Intense Simulation-Based Surgical Education for Manual Small-Incision Cataract Surgery: The Ophthalmic Learning and Improvement Initiative in Cataract Surgery Randomized Clinical Trial in Kenya, Tanzania, Uganda, and Zimbabwe.

Citation:
Dean WH, Gichuhi S, Buchan JC, Makupa W, Mukome A, Otiti-Sengeri J, Arunga S, Mukherjee S, Kim MJ, Harrison-Williams L, Macleod D, Cook C, Burton MJ. "Intense Simulation-Based Surgical Education for Manual Small-Incision Cataract Surgery: The Ophthalmic Learning and Improvement Initiative in Cataract Surgery Randomized Clinical Trial in Kenya, Tanzania, Uganda, and Zimbabwe." JAMA Ophthalmol. 2020.

Abstract:

Importance: Cataracts account for 40% of cases of blindness globally, with surgery the only treatment.

Objective: To determine whether adding simulation-based cataract surgical training to conventional training results in improved acquisition of surgical skills among trainees.

Design, setting, and participants: A multicenter, investigator-masked, parallel-group, randomized clinical educational-intervention trial was conducted at 5 university hospital training institutions in Kenya, Tanzania, Uganda, and Zimbabwe from October 1, 2017, to September 30, 2019, with a follow-up of 15 months. Fifty-two trainee ophthalmologists were assessed for eligibility (required no prior cataract surgery as primary surgeon); 50 were recruited and randomized. Those assessing outcomes of surgical competency were masked to group assignment. Analysis was performed on an intention-to-treat basis.

Interventions: The intervention group received a 5-day simulation-based cataract surgical training course, in addition to standard surgical training. The control group received standard training only, without a placebo intervention; however, those in the control group received the intervention training after the initial 12-month follow-up period.

Main outcomes and measures: The primary outcome measure was overall surgical competency at 3 months, which was assessed with a validated competency assessment rubric. Secondary outcomes included surgical competence at 1 year and quantity and outcomes (including visual acuity and posterior capsule rupture) of cataract surgical procedures performed during a 1-year period.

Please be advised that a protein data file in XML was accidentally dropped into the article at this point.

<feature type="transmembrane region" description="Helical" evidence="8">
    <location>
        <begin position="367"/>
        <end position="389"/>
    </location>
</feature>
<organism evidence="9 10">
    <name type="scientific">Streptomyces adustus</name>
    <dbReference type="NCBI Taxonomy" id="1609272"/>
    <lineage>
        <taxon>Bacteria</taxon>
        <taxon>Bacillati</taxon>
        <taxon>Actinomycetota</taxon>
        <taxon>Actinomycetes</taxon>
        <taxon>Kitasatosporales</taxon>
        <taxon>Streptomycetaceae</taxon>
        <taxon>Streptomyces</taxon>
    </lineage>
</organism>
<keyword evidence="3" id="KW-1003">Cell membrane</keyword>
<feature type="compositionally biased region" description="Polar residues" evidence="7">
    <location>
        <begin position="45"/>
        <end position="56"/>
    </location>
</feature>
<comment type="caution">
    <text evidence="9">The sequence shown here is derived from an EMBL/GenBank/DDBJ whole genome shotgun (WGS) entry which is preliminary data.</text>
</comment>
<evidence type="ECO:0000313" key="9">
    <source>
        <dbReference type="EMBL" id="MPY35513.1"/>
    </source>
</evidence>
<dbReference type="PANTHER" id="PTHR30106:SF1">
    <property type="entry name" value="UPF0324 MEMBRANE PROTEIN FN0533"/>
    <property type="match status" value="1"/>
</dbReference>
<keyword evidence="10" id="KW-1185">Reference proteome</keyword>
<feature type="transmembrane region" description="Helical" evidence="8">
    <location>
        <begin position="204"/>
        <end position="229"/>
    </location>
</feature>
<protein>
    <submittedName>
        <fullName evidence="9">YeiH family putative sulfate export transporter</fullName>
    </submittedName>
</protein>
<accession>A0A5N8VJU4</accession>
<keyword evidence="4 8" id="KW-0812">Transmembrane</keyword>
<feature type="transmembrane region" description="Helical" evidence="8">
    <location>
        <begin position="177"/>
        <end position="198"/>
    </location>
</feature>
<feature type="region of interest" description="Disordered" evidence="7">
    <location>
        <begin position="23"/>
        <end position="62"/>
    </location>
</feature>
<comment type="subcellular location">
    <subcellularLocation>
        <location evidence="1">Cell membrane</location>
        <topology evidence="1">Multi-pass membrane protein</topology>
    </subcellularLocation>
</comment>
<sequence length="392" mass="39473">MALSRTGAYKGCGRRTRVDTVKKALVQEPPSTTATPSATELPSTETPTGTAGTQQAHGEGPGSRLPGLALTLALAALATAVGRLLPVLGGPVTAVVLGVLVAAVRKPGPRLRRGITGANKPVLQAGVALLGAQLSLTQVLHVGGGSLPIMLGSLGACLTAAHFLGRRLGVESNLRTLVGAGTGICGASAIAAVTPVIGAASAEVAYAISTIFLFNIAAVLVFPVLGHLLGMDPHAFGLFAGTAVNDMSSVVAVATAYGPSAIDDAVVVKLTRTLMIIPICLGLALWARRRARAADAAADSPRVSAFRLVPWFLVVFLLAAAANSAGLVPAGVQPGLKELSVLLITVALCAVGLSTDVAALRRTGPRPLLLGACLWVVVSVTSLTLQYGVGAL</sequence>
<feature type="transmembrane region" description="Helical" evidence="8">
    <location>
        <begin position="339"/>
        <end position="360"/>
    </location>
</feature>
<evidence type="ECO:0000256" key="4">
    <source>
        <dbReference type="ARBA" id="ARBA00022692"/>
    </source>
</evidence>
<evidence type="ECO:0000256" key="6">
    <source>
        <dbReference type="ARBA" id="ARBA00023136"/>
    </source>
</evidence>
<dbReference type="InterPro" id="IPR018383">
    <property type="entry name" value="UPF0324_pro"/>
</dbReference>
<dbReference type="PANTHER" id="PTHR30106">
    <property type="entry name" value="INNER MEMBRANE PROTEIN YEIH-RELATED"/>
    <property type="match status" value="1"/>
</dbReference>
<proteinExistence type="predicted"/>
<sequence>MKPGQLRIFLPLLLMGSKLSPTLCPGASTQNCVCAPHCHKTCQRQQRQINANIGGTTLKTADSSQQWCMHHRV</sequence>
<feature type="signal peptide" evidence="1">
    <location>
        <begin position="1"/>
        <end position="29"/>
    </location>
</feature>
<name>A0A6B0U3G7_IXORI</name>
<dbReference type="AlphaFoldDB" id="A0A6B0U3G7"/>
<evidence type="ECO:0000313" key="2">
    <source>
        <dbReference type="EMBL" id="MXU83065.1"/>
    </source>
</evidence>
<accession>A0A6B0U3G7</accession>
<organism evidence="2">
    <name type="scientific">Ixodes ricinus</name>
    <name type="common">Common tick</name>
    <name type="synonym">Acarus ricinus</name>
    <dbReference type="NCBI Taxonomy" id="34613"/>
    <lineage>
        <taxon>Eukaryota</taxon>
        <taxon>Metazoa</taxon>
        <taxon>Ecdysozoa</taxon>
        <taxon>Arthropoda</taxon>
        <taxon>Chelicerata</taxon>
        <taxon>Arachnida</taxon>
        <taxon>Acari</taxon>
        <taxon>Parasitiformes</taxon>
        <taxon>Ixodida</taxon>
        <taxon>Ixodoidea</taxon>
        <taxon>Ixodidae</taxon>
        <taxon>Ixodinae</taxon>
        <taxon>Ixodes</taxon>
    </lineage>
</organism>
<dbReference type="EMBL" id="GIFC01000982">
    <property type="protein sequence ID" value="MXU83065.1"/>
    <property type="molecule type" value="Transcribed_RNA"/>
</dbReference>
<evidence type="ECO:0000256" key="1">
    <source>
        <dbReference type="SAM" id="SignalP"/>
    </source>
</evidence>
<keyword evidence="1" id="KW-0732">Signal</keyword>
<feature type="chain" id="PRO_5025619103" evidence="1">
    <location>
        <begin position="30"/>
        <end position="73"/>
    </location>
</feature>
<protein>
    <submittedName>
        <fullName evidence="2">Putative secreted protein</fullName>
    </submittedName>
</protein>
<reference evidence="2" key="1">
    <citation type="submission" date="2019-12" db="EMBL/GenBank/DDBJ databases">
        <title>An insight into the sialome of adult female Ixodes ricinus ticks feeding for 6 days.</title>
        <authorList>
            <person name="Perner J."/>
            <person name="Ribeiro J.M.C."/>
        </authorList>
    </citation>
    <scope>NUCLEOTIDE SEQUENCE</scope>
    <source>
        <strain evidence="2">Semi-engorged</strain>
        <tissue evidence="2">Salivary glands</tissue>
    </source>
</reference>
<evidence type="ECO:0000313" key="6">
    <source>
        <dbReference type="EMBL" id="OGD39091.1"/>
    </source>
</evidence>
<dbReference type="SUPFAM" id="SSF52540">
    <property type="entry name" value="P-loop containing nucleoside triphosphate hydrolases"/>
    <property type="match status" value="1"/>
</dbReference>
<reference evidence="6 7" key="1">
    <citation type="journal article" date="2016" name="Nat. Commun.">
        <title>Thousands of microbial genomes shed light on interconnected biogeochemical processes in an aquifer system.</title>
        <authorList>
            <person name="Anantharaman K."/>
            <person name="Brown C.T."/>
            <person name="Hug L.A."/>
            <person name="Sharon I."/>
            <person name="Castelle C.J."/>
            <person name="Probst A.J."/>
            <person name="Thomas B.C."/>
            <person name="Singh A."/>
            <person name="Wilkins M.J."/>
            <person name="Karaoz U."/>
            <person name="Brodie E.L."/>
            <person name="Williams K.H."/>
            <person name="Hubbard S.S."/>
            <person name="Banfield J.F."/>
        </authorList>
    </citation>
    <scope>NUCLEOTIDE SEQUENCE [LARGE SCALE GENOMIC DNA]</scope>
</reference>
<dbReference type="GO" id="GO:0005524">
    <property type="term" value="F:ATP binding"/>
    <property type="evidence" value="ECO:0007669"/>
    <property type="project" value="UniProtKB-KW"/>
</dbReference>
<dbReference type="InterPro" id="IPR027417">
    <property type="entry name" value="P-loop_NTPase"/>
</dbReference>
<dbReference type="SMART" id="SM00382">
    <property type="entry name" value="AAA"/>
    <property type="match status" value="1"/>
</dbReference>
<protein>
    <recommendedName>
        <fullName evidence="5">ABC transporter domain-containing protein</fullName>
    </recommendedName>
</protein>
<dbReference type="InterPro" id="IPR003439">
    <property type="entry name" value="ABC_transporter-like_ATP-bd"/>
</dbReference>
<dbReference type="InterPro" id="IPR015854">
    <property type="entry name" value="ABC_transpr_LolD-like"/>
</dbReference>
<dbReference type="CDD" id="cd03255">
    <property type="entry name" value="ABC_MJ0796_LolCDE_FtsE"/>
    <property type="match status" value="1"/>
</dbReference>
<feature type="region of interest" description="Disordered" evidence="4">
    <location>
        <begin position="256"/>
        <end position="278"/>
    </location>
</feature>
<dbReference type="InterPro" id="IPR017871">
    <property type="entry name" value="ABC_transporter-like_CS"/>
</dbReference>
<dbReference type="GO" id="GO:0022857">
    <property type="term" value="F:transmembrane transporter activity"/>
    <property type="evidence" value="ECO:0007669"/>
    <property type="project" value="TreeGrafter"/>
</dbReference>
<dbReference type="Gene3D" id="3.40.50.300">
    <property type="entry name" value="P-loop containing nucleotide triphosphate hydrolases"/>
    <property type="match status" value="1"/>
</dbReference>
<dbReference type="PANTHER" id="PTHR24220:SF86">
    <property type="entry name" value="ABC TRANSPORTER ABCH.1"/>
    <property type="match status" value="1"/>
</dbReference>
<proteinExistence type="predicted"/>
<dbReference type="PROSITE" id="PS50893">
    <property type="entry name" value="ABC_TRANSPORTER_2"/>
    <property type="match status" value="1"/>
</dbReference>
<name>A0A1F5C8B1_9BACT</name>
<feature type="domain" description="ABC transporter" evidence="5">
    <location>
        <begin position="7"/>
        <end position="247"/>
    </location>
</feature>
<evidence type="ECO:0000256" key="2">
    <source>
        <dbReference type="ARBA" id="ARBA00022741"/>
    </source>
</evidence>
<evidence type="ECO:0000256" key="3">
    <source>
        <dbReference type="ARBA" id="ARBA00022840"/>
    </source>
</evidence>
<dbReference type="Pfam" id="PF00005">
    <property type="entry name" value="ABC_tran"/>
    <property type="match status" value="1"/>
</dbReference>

Results: Among the 50 participants (26 women [52.0%]; mean [SD] age, 32.3 [4.6] years), 25 were randomized to the intervention group, and 25 were randomized to the control group, with 1 dropout. Forty-nine participants were included in the final intention-to-treat analysis. Baseline characteristics were balanced. The participants in the intervention group had higher scores at 3 months compared with the participants in the control group, after adjusting for baseline assessment rubric score. The participants in the intervention group were estimated to have scores 16.6 points (out of 40) higher (95% CI, 14.4-18.7; P < .001) at 3 months than the participants in the control group. The participants in the intervention group performed a mean of 21.5 cataract surgical procedures in the year after the training, while the participants in the control group performed a mean of 8.5 cataract surgical procedures (mean difference, 13.0; 95% CI, 3.9-22.2; P < .001). Posterior capsule rupture rates (an important complication) were 7.8% (42 of 537) for the intervention group and 26.6% (54 of 203) for the control group (difference, 18.8%; 95% CI, 12.3%-25.3%; P < .001).

Conclusions and relevance: This randomized clinical trial provides evidence that intense simulation-based cataract surgical education facilitates the rapid acquisition of surgical competence and maximizes patient safety.

Trial registration: Pan-African Clinical Trial Registry, number PACTR201803002159198.

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